Video game rent-by-mail subscription service GameFly has announced its filing for an initial public offering, with the intention of making its shares available for the public to buy for the first time since the company's 2002 founding.
Although L.A.-based GameFly said it has yet to determine the number of shares and the price range for the offering, a regulatory filing with the U.S. Securities and Exchange Commission noted a proposed maximum aggregate offering price of $50 million. GameFly is working with investment firms Merrill Lynch and Piper Jaffray & Co. on the IPO.
GameFly's subscription-based rent-by-mail service has customers pay a monthly fee, which gives them the ability to borrow from GameFly's 7,000-game catalog via a website, play a game for as long as they want (while still paying the subscription), and then mail it back in exchange for another rental--a model similar to the Netflix video rental services.
As of September 30, 2009, GameFly said it had 334,000 subscribers. "We believe that online rental subscriptions will constitute a growing percentage of total video game-related expenditures and that our subscription service presents a compelling alternative for video game players who have historically either purchased video games or rented them from traditional retailers," the company said in its SEC filing.
GameFly also said its revenues grew to $84.7 million for the fiscal year ended March 31, 2009, up from the $15.8 million generated in the fiscal year ended March 31, 2005--a compound annual growth rate of 52 percent, the company said. The subscriber base for the 2005 fiscal year was just 74,000. GameFly calculated a 45 percent compound annual growth rate for its subscriber base.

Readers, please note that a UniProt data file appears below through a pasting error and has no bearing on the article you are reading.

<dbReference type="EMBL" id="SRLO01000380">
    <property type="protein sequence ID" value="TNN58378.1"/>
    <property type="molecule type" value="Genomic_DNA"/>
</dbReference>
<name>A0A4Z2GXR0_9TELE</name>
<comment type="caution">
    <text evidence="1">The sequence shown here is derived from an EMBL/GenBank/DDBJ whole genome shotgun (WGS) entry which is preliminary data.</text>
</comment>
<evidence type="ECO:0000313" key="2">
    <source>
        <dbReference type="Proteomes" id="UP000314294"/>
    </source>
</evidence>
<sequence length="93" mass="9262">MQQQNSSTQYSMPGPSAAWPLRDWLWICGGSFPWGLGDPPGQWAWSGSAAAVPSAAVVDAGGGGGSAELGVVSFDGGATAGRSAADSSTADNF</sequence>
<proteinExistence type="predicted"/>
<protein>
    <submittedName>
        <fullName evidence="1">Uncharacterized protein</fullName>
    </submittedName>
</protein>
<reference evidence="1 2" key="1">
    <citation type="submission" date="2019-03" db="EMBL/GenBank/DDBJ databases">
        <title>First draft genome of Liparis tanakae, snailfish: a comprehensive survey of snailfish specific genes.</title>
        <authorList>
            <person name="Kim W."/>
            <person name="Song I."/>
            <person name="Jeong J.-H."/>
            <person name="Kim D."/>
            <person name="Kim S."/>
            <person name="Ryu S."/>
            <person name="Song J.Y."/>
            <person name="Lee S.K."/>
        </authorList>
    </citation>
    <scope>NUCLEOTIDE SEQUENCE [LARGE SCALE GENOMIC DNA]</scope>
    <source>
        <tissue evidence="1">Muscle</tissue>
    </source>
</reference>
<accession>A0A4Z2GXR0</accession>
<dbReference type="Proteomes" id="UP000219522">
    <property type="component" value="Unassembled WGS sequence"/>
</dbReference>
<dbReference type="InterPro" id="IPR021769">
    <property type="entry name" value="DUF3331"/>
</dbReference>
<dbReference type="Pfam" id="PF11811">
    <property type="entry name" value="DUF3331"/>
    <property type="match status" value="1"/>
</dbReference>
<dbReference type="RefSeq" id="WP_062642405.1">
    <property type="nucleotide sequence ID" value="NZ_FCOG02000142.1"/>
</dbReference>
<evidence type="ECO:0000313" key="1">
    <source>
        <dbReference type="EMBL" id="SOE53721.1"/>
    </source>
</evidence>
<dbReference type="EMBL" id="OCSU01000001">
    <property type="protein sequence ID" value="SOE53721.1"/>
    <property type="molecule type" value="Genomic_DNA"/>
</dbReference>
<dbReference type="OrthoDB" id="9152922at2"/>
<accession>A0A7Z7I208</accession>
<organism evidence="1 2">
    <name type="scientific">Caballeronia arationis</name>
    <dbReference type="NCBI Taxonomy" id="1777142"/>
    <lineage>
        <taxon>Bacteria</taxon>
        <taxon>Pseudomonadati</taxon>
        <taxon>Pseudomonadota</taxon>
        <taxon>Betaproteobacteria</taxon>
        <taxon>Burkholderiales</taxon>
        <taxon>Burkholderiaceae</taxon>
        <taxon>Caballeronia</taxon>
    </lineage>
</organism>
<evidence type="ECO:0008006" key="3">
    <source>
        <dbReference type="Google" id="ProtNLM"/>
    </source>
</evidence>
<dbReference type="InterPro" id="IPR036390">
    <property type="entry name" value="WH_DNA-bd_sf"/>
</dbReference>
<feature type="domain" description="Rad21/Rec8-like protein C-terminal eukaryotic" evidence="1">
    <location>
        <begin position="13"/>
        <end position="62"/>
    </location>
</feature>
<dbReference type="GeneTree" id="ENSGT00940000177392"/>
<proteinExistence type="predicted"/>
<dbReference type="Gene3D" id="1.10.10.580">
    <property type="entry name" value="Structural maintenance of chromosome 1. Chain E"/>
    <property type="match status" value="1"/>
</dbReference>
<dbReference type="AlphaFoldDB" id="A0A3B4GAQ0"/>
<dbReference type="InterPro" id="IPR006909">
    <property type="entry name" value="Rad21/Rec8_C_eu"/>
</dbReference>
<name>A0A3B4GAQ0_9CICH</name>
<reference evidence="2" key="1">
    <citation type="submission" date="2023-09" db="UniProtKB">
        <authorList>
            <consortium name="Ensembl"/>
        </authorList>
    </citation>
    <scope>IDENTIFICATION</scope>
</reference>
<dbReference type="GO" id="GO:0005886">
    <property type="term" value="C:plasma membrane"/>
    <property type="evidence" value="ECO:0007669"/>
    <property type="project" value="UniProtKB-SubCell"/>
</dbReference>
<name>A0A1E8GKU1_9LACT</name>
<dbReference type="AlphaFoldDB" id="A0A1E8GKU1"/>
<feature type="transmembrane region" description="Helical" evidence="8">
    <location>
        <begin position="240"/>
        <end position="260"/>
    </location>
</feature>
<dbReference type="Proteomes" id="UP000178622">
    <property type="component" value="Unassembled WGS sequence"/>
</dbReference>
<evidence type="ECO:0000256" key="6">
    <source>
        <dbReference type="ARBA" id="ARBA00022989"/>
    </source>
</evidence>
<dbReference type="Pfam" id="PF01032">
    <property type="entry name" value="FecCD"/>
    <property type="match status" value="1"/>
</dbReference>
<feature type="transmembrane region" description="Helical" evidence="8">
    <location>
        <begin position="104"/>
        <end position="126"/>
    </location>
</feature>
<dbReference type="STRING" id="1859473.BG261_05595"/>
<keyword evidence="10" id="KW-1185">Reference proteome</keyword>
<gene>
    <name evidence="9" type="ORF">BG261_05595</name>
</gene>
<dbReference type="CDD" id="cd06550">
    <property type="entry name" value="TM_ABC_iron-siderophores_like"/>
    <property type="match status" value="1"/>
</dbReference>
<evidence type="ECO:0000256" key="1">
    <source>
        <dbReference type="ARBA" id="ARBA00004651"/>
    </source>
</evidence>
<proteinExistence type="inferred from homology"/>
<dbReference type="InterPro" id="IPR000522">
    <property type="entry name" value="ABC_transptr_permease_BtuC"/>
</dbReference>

The company said it plans on expanding its lead in the video game subscription rental market by focusing on attracting a larger amount of the 100 million U.S. console gamers (a figure reported by NPD Group), improving customer experience, building on its community, and expanding the reach of GameFly Media websites such as Shacknews.com.
The filing added that investing in GameFly "involves a high degree of risk," such as the effects of possible lagging subscription growth, a customer base that opts for lower-cost subscription plans, and the possible inability to compete with pricing pressure.
The "risk factors" section, which covers everything from the possibility of higher postage rates to possible adverse effects of an earthquake, also said, "If digital download or other technologies are more widely adopted and supported as a method of content delivery or other forms of online entertainment continue to grow in popularity, our business could be adversely affected" -- a caution that looms over any physical disc-based business.